Joe Leonard: Champion on Two Wheels and Four

John Surtees remains the only man ever to win world championships on a bike and in a car, but America has its own crossover hero. Winner of both the AMA Grand National and USAC Indianapolis Champ Car titles, Joe Leonard (98) earned a reputation for speed and fearlessness over three decades of competition that made him a legend in both arenas.

Young Leonard started his racing career in San Diego. "Early on, I had a reputation of being wild," he admits. "I would ride in one of those little valleys over by 47th Street, racing with the Aztec Motorcycle Club by Sweetwater Lake and riding a Triumph for Guy Urquhart." Soon, he was hired by one of the great development wizards of the sport, Bay Area Harley-Davidson dealer Tom Sifton.

When Larry Headrick crashed and broke his leg in 1951, Leonard parked the Triumph to ride Headrick's Harley. "The deal was I'd give Larry half the prize money," Leonard recalls. "I didn't mind. He had four kids and I was single then. I'd stay with them and his wife would cook me dinner."

Leonard's physical size and weight were disadvantages. Then as now, Harleys were heavy, underpowered motorcycles and Leonard was a big guy at 6-foot-1. "Tom told me I'd probably never win a mile, but I'd be fine at the half-miles, quarter-miles and TT races," he says. "Weight was a big thing. We had about 39 horsepower. If you were 12 pounds heavier than another guy, he had 1 horsepower on you. That's hard to make up, especially on a mile. And 164 lbs. was the lightest I could get!"

Leonard rode for Sifton from 1951-'56. Prior to '54 the winner of the Springfield Mile was crowned national champion, and Leonard won his first title the first year there was a proper AMA Grand National Champ-ionship series. Along the way, he set records that stood for many years. Leonard won eight of 18 races including the miles at Springfield, Indy and San Mateo, along with a couple of Peoria TTs. His string of four-straight national wins stood until '93, when the late, great Ricky Graham won six in a row. The AMA named Leonard Most Popular Rider of '54. Fellow Harley rider Everett Brashear remembers: "Joe had uncanny balance. He could do things on a motorcycle you just couldn't believe. I could stay with him on the quarter-mile, half-mile and mile, but I just couldn't touch him in roadracing or on TT courses."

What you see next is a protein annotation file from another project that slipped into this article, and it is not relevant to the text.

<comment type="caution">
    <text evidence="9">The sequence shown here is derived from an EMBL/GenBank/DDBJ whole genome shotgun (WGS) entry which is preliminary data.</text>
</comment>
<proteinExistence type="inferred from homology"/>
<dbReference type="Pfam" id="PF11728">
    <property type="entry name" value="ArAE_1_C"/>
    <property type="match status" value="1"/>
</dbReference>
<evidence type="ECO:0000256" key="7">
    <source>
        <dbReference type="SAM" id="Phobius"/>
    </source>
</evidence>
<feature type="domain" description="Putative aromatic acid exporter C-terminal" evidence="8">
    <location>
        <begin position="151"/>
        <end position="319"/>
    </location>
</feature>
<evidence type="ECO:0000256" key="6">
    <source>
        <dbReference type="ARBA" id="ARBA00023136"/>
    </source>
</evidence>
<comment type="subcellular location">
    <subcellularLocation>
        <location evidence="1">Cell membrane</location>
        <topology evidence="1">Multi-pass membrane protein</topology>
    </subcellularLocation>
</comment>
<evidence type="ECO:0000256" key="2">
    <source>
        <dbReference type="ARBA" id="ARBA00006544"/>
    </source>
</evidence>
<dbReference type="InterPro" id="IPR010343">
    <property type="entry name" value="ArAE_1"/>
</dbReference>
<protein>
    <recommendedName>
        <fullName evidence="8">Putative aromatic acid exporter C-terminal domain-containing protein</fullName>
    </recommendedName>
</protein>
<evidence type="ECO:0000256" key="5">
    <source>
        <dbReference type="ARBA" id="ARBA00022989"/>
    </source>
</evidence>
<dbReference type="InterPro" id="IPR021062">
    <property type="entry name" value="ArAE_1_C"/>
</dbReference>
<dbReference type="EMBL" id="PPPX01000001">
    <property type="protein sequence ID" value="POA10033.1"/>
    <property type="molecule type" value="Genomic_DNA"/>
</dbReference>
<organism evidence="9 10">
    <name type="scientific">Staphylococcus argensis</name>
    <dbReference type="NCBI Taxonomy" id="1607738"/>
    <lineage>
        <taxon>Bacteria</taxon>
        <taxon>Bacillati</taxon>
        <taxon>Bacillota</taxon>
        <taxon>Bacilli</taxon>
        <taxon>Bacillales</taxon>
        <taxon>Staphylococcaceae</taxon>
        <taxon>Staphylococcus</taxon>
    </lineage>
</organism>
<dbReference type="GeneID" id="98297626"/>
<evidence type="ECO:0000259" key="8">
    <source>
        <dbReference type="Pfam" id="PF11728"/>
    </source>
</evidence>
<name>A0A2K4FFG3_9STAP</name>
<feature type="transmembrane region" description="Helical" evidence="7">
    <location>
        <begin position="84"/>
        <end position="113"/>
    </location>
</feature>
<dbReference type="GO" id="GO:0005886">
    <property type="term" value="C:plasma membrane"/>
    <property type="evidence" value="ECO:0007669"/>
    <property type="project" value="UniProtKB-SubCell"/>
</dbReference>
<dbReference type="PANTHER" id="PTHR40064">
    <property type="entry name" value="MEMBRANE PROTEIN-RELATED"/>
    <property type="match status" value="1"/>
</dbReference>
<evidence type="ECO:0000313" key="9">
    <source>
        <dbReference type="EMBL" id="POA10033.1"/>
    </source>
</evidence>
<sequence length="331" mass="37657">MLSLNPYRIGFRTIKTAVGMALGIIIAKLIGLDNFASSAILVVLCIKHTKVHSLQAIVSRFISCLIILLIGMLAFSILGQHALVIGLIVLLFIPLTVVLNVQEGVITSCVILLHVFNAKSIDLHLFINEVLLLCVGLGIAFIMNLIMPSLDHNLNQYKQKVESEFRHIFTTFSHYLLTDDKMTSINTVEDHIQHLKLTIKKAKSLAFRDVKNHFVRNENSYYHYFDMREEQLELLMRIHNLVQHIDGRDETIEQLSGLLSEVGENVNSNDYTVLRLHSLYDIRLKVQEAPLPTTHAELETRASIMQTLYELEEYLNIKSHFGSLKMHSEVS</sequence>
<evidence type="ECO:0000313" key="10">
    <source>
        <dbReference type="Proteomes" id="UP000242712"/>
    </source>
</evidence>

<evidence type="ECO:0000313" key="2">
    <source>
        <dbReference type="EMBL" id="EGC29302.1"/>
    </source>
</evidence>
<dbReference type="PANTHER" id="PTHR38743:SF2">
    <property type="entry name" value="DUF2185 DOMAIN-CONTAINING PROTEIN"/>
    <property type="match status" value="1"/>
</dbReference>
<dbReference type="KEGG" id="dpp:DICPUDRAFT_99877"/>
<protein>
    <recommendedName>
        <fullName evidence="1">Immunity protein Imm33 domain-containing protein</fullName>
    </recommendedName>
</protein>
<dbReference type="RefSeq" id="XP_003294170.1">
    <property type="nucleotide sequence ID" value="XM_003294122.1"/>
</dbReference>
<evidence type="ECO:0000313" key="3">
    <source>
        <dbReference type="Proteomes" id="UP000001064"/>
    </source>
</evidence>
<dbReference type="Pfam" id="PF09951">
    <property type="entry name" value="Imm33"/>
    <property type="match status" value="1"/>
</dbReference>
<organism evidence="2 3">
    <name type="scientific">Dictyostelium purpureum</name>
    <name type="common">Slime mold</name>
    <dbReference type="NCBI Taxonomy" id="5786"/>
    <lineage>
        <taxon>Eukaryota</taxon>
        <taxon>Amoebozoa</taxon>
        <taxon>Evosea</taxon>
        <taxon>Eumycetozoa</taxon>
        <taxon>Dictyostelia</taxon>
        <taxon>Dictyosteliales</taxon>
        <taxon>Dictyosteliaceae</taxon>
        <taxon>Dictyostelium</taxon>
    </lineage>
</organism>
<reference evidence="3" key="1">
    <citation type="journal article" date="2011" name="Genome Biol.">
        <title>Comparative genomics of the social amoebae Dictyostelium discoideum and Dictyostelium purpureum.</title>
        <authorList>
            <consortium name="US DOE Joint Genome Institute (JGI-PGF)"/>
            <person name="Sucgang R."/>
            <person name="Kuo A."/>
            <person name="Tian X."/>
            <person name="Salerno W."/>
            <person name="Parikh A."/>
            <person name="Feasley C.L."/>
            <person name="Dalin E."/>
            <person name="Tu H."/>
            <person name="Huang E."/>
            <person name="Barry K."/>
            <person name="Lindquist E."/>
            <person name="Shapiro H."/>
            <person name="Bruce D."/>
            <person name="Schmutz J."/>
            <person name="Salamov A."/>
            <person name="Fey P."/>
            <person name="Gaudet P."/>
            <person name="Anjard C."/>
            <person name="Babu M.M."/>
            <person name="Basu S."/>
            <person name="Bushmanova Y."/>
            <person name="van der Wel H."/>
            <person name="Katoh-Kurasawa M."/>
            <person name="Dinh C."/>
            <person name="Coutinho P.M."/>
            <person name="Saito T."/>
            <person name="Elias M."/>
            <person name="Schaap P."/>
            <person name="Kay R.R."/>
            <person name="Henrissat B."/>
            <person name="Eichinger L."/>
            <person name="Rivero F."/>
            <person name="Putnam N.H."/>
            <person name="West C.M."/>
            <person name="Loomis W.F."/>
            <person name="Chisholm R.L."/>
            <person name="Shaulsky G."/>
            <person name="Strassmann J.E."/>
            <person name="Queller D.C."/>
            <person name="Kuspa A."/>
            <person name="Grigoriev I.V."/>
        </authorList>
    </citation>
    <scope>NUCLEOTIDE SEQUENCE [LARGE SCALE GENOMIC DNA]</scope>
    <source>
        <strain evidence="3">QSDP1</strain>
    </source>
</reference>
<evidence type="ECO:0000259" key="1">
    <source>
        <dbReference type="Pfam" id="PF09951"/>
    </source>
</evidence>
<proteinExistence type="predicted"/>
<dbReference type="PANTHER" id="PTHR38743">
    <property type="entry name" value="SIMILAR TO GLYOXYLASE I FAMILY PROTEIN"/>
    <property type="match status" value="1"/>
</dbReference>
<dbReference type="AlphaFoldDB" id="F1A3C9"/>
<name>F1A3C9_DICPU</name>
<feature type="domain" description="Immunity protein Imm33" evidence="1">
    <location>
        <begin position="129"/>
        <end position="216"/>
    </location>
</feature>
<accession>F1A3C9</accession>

Most people thought Leonard had terrible vision. Brashear, who severed an optic nerve in a crash in'53, ran almost his entire career with one eye. "At least I had one good eye!" he jokes. According to Leonard, his vision, "was usually 20/30. Mario Andretti used to kid me: 'Giuseppe, can you see?' I'd say, 'Listen fellas, I don't know if my eyes are as good as yours, but as long as your asses are behind me, no problemos!'

The championship road was hard back then, and rewards were thin. The richest purse of the year was $2000 for winning the Daytona 200. The rider only saw $1000, since the other half usually went to his mechanic. "In '56, Sifton only went to one race: Daytona. He bet Harley-Davidson double or nothing-we'd either win $4000 or nothing," Leonard remembers. "I was very young, and Tom was probably 60 at the time. We were leading the race when my cam gears broke; they'd been hardened too much. We came back to California like dogs with our tails between our legs. I could always run really strong at Daytona, but something would always break."

At the time, if you were a top Harley rider and the Harley guys showed up at a race with factory bikes, that's what you rode. "I wasn't with Sifton all the time. I won Laconia on the Harley factory bikes-the 'Pepper Reds'-and I won Peoria three times, too." Leonard won the national championship again in '56-his second in three seasons.

One episode at Bay Meadows lives on in racing lore. If Leonard could tuck in without having to hold open the throttle, he could pick up 250 rpm on fast tracks, so Sifton used the carb spring to hold the throttle open instead of closed. Sifton specifically told Leonard only to do this on the back straight, out of sight of the pits. Of course, Leonard tried it on the front straight and everyone noticed. "On the Harley, it's really simple: You just reverse the spring. So when we got caught, I told them, 'Oh, the mechanic must have done it. I could tell it really wanted to run!' I didn't know what to say. But it was worth 250 rpm..."

Leonard left Sifton's team in '57, and with former Sifton racer Charlie West turning the wrenches, dominated for the next two seasons. "Charlie should have gotten a lot of the credit. He retired from racing and became my mechanic," Leonard says. "I won Daytona twice, in '57 and '58, the same years I was riding with number one." Leonard also won Springfield both those years.

In '57 Leonard won at Daytona, Laconia, San Jose, Sturgis and Springfield to clinch national championship number three. At that point, Leonard and Brashear saw their competition coming straight at them.